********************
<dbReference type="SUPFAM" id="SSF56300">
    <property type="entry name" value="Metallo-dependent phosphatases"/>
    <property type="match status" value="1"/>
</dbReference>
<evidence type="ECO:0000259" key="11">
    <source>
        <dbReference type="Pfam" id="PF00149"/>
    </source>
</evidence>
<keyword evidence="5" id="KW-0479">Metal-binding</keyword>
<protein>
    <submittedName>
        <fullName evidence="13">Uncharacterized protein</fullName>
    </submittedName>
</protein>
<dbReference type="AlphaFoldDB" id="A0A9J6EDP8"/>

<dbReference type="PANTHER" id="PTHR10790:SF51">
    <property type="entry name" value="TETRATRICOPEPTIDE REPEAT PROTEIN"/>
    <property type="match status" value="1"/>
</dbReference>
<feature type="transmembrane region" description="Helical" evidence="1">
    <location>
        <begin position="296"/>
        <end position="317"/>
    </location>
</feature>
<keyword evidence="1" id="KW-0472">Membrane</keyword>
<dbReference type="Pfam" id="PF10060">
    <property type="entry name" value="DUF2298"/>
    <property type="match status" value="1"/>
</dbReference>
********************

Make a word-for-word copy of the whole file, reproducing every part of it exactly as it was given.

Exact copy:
<dbReference type="SUPFAM" id="SSF56300">
    <property type="entry name" value="Metallo-dependent phosphatases"/>
    <property type="match status" value="1"/>
</dbReference>
<evidence type="ECO:0000259" key="11">
    <source>
        <dbReference type="Pfam" id="PF00149"/>
    </source>
</evidence>
<keyword evidence="5" id="KW-0479">Metal-binding</keyword>
<protein>
    <submittedName>
        <fullName evidence="13">Uncharacterized protein</fullName>
    </submittedName>
</protein>
<dbReference type="AlphaFoldDB" id="A0A9J6EDP8"/>

<dbReference type="PANTHER" id="PTHR10790:SF51">
    <property type="entry name" value="TETRATRICOPEPTIDE REPEAT PROTEIN"/>
    <property type="match status" value="1"/>
</dbReference>
<feature type="transmembrane region" description="Helical" evidence="1">
    <location>
        <begin position="296"/>
        <end position="317"/>
    </location>
</feature>
<keyword evidence="1" id="KW-0472">Membrane</keyword>
<dbReference type="Pfam" id="PF10060">
    <property type="entry name" value="DUF2298"/>
    <property type="match status" value="1"/>
</dbReference>